A recent study by disease experts has found that one in four TB deaths are HIV related, nearly double that as previously thought. The World Health Organization says that the co-infection is still a major challenge and that HIV and TB services should join together to treat the conditions in tandem.

Tuberculosis kills more people with HIV than any other disease, but only 1% of people with the Human Immunodeficiency Virus were screened for Tuberculosis in 2008. It is estimated that in 2007 there was 1.37 million new cases of TB in HIV sufferers worldwide and over 450,000 deaths.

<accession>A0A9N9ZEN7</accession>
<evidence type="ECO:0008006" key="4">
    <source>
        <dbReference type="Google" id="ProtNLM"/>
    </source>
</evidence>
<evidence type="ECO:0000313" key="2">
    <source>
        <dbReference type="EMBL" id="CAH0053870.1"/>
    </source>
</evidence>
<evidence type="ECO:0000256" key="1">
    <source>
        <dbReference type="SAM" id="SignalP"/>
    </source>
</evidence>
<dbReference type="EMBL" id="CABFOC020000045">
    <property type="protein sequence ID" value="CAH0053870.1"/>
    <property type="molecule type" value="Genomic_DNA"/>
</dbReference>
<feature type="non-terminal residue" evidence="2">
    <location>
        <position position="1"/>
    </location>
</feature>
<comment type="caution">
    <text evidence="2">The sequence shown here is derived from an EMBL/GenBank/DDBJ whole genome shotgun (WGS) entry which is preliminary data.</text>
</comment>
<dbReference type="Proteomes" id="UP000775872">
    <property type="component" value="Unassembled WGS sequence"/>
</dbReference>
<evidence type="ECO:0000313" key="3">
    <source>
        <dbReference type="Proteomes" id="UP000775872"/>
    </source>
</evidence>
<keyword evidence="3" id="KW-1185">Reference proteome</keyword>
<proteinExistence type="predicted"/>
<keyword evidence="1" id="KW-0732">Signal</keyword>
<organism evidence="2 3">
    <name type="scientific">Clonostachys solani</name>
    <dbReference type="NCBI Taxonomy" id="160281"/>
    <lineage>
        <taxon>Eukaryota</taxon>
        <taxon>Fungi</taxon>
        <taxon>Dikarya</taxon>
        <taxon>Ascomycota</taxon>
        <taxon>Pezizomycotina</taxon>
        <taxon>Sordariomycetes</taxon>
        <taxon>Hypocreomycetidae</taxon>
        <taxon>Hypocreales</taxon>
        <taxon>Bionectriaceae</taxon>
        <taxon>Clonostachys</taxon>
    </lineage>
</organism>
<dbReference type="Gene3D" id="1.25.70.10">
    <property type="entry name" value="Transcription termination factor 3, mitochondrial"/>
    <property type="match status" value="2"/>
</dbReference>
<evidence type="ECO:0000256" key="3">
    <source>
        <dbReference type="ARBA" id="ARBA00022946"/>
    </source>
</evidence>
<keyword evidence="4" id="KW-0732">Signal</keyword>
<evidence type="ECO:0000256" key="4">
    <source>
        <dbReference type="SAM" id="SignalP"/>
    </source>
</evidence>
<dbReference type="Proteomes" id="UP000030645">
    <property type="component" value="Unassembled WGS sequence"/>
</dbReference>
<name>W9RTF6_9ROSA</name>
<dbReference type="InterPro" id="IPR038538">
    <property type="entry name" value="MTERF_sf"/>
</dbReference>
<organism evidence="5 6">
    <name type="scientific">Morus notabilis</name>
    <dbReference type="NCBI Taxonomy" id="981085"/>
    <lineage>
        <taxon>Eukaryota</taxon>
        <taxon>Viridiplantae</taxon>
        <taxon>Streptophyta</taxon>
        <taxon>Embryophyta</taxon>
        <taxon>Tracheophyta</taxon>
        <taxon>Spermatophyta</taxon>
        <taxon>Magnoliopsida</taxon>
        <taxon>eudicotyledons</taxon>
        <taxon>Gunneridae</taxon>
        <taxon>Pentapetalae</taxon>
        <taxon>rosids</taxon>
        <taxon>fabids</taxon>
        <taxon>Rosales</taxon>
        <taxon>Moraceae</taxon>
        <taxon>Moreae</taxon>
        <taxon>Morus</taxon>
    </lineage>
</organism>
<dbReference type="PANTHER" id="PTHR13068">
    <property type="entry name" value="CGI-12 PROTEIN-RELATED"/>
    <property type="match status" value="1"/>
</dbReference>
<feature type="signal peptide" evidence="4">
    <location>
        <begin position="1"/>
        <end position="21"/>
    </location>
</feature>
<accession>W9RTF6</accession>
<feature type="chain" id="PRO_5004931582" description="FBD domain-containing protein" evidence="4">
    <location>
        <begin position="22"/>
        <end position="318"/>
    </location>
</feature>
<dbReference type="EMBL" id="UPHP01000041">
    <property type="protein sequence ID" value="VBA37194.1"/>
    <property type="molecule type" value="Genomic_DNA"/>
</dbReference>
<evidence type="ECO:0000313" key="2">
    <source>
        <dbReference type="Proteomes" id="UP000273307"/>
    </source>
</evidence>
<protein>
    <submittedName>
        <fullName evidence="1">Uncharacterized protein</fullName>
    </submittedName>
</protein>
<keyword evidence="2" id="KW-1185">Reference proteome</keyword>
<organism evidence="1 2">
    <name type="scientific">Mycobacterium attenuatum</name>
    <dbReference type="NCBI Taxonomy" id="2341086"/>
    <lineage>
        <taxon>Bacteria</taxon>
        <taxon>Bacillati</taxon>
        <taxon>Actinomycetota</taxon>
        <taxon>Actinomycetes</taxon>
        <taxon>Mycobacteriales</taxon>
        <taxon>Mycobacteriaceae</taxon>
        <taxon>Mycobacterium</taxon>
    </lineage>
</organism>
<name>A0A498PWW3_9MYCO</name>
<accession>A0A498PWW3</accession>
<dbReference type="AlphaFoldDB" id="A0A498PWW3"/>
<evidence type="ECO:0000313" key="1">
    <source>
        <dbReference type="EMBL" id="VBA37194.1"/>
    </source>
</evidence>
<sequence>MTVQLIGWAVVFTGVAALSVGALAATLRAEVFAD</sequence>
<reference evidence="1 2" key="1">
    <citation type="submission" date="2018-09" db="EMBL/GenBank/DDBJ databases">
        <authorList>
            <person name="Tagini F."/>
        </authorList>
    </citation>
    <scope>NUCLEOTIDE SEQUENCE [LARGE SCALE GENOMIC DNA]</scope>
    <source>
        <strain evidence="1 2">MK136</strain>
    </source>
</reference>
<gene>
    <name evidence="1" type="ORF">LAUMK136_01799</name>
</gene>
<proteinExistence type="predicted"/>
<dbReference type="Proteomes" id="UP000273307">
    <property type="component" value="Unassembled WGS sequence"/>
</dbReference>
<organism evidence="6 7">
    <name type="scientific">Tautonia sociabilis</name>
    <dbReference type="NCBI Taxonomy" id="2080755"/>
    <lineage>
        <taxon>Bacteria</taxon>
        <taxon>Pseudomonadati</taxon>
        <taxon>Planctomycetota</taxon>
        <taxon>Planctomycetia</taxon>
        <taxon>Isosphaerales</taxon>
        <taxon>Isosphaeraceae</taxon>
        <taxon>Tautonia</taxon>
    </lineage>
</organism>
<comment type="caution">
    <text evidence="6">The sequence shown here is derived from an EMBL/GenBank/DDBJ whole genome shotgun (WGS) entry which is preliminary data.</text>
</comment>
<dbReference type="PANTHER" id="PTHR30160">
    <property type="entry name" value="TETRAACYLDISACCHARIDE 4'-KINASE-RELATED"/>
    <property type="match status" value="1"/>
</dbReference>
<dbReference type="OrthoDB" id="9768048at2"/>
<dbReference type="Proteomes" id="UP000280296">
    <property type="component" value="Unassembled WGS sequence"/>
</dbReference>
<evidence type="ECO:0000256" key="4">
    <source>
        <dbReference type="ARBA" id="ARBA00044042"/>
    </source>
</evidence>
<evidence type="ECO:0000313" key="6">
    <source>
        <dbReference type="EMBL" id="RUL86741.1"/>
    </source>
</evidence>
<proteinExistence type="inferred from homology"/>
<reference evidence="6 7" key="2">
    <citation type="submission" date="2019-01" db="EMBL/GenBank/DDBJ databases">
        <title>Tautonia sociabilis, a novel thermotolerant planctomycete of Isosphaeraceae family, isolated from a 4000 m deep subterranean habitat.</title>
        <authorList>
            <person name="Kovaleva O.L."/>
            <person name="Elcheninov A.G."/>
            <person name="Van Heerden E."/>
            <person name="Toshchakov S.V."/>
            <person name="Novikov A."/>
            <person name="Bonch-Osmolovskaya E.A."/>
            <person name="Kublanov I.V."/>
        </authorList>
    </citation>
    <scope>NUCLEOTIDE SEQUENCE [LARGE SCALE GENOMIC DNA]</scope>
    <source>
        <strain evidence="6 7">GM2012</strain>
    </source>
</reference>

Director of the World Health Organization, Dr Margaret Chan said: “These findings point to an urgent need to find, prevent and treat TB in people living with HIV and to test for HIV in all patients with TB”.

And added that: “Countries can only do that through stronger collaborative programmes and stronger health systems that address both diseases.”

According to the Health Protection Agency, UK cases of TB have increase 2% since 2007 rising to 8,679 cases in 2008. London still has the most new diagnoses of TB with 3,415 reported cases in 2008, about 39% of the total for the whole of the UK.

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